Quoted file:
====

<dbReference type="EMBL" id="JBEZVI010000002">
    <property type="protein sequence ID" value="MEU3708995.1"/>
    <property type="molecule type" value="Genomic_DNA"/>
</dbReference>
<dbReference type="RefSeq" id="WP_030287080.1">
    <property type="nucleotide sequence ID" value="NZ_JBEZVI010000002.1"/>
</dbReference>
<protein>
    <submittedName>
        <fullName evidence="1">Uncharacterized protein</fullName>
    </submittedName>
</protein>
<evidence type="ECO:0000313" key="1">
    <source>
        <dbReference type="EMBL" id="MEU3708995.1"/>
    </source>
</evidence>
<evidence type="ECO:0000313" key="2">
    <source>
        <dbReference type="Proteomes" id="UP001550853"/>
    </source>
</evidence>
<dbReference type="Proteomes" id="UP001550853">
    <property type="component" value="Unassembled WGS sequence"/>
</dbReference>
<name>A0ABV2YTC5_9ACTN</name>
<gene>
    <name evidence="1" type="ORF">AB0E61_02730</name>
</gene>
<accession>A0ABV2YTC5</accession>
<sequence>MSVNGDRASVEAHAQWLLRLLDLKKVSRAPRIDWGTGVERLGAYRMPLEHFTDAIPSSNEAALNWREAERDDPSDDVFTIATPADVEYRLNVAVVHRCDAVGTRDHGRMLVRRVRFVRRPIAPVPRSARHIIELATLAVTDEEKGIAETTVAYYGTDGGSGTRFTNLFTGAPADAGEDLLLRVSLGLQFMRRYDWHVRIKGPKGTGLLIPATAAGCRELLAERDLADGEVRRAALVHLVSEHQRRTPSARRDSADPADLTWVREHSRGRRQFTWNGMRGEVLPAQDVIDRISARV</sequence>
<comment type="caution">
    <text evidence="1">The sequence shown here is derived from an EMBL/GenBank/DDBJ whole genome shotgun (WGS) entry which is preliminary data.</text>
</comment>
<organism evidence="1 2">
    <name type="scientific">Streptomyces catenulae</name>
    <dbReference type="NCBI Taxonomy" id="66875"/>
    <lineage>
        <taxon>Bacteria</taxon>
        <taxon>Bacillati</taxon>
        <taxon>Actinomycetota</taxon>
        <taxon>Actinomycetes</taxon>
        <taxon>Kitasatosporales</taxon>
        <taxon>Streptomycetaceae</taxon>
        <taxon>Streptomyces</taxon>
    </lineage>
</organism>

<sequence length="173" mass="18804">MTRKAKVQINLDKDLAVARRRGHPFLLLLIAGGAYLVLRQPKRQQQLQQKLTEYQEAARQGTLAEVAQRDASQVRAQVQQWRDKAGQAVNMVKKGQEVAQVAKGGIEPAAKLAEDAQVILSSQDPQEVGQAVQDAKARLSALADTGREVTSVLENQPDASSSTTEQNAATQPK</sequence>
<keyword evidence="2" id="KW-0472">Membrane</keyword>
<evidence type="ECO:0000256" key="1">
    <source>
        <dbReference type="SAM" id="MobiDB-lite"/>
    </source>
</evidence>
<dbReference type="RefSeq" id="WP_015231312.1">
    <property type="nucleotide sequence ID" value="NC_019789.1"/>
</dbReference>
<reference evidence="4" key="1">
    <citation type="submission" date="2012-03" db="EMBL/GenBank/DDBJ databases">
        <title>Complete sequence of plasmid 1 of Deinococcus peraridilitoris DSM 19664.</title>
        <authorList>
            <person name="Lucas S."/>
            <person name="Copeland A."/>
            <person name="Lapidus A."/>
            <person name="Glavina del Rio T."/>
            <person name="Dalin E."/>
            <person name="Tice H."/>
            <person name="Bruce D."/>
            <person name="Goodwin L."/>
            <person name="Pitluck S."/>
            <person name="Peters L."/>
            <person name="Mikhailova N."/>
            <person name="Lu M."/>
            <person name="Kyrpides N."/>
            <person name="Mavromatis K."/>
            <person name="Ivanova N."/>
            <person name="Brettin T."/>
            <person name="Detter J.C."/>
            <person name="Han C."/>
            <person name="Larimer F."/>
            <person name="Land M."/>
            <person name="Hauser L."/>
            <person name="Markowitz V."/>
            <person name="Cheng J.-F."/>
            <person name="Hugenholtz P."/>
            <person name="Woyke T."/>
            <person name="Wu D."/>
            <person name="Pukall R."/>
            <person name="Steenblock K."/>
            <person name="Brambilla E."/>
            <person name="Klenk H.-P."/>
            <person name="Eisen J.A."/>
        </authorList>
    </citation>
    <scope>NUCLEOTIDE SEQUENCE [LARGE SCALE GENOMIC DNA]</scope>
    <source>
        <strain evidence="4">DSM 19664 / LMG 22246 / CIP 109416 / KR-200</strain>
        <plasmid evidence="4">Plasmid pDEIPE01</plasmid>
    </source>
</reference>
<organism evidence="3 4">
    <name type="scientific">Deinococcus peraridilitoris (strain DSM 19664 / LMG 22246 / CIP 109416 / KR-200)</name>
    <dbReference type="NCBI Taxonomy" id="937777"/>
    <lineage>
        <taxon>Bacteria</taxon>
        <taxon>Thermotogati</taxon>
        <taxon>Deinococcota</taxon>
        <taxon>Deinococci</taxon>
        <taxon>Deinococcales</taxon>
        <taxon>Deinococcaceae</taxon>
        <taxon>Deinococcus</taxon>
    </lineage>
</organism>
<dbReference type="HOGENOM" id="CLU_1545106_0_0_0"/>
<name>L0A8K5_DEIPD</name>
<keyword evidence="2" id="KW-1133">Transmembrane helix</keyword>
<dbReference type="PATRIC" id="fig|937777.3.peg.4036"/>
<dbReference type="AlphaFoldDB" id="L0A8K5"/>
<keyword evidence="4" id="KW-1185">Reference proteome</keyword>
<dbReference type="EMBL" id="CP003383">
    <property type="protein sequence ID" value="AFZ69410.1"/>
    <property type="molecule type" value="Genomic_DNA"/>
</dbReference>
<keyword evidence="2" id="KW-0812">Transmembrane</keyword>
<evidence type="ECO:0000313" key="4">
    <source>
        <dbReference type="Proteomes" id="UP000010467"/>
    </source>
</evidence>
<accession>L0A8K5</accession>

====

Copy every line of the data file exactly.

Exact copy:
<dbReference type="EMBL" id="JBEZVI010000002">
    <property type="protein sequence ID" value="MEU3708995.1"/>
    <property type="molecule type" value="Genomic_DNA"/>
</dbReference>
<dbReference type="RefSeq" id="WP_030287080.1">
    <property type="nucleotide sequence ID" value="NZ_JBEZVI010000002.1"/>
</dbReference>
<protein>
    <submittedName>
        <fullName evidence="1">Uncharacterized protein</fullName>
    </submittedName>
</protein>
<evidence type="ECO:0000313" key="1">
    <source>
        <dbReference type="EMBL" id="MEU3708995.1"/>
    </source>
</evidence>
<evidence type="ECO:0000313" key="2">
    <source>
        <dbReference type="Proteomes" id="UP001550853"/>
    </source>
</evidence>
<dbReference type="Proteomes" id="UP001550853">
    <property type="component" value="Unassembled WGS sequence"/>
</dbReference>
<name>A0ABV2YTC5_9ACTN</name>
<gene>
    <name evidence="1" type="ORF">AB0E61_02730</name>
</gene>
<accession>A0ABV2YTC5</accession>
<sequence>MSVNGDRASVEAHAQWLLRLLDLKKVSRAPRIDWGTGVERLGAYRMPLEHFTDAIPSSNEAALNWREAERDDPSDDVFTIATPADVEYRLNVAVVHRCDAVGTRDHGRMLVRRVRFVRRPIAPVPRSARHIIELATLAVTDEEKGIAETTVAYYGTDGGSGTRFTNLFTGAPADAGEDLLLRVSLGLQFMRRYDWHVRIKGPKGTGLLIPATAAGCRELLAERDLADGEVRRAALVHLVSEHQRRTPSARRDSADPADLTWVREHSRGRRQFTWNGMRGEVLPAQDVIDRISARV</sequence>
<comment type="caution">
    <text evidence="1">The sequence shown here is derived from an EMBL/GenBank/DDBJ whole genome shotgun (WGS) entry which is preliminary data.</text>
</comment>
<organism evidence="1 2">
    <name type="scientific">Streptomyces catenulae</name>
    <dbReference type="NCBI Taxonomy" id="66875"/>
    <lineage>
        <taxon>Bacteria</taxon>
        <taxon>Bacillati</taxon>
        <taxon>Actinomycetota</taxon>
        <taxon>Actinomycetes</taxon>
        <taxon>Kitasatosporales</taxon>
        <taxon>Streptomycetaceae</taxon>
        <taxon>Streptomyces</taxon>
    </lineage>
</organism>

<sequence length="173" mass="18804">MTRKAKVQINLDKDLAVARRRGHPFLLLLIAGGAYLVLRQPKRQQQLQQKLTEYQEAARQGTLAEVAQRDASQVRAQVQQWRDKAGQAVNMVKKGQEVAQVAKGGIEPAAKLAEDAQVILSSQDPQEVGQAVQDAKARLSALADTGREVTSVLENQPDASSSTTEQNAATQPK</sequence>
<keyword evidence="2" id="KW-0472">Membrane</keyword>
<evidence type="ECO:0000256" key="1">
    <source>
        <dbReference type="SAM" id="MobiDB-lite"/>
    </source>
</evidence>
<dbReference type="RefSeq" id="WP_015231312.1">
    <property type="nucleotide sequence ID" value="NC_019789.1"/>
</dbReference>
<reference evidence="4" key="1">
    <citation type="submission" date="2012-03" db="EMBL/GenBank/DDBJ databases">
        <title>Complete sequence of plasmid 1 of Deinococcus peraridilitoris DSM 19664.</title>
        <authorList>
            <person name="Lucas S."/>
            <person name="Copeland A."/>
            <person name="Lapidus A."/>
            <person name="Glavina del Rio T."/>
            <person name="Dalin E."/>
            <person name="Tice H."/>
            <person name="Bruce D."/>
            <person name="Goodwin L."/>
            <person name="Pitluck S."/>
            <person name="Peters L."/>
            <person name="Mikhailova N."/>
            <person name="Lu M."/>
            <person name="Kyrpides N."/>
            <person name="Mavromatis K."/>
            <person name="Ivanova N."/>
            <person name="Brettin T."/>
            <person name="Detter J.C."/>
            <person name="Han C."/>
            <person name="Larimer F."/>
            <person name="Land M."/>
            <person name="Hauser L."/>
            <person name="Markowitz V."/>
            <person name="Cheng J.-F."/>
            <person name="Hugenholtz P."/>
            <person name="Woyke T."/>
            <person name="Wu D."/>
            <person name="Pukall R."/>
            <person name="Steenblock K."/>
            <person name="Brambilla E."/>
            <person name="Klenk H.-P."/>
            <person name="Eisen J.A."/>
        </authorList>
    </citation>
    <scope>NUCLEOTIDE SEQUENCE [LARGE SCALE GENOMIC DNA]</scope>
    <source>
        <strain evidence="4">DSM 19664 / LMG 22246 / CIP 109416 / KR-200</strain>
        <plasmid evidence="4">Plasmid pDEIPE01</plasmid>
    </source>
</reference>
<organism evidence="3 4">
    <name type="scientific">Deinococcus peraridilitoris (strain DSM 19664 / LMG 22246 / CIP 109416 / KR-200)</name>
    <dbReference type="NCBI Taxonomy" id="937777"/>
    <lineage>
        <taxon>Bacteria</taxon>
        <taxon>Thermotogati</taxon>
        <taxon>Deinococcota</taxon>
        <taxon>Deinococci</taxon>
        <taxon>Deinococcales</taxon>
        <taxon>Deinococcaceae</taxon>
        <taxon>Deinococcus</taxon>
    </lineage>
</organism>
<dbReference type="HOGENOM" id="CLU_1545106_0_0_0"/>
<name>L0A8K5_DEIPD</name>
<keyword evidence="2" id="KW-1133">Transmembrane helix</keyword>
<dbReference type="PATRIC" id="fig|937777.3.peg.4036"/>
<dbReference type="AlphaFoldDB" id="L0A8K5"/>
<keyword evidence="4" id="KW-1185">Reference proteome</keyword>
<dbReference type="EMBL" id="CP003383">
    <property type="protein sequence ID" value="AFZ69410.1"/>
    <property type="molecule type" value="Genomic_DNA"/>
</dbReference>
<keyword evidence="2" id="KW-0812">Transmembrane</keyword>
<evidence type="ECO:0000313" key="4">
    <source>
        <dbReference type="Proteomes" id="UP000010467"/>
    </source>
</evidence>
<accession>L0A8K5</accession>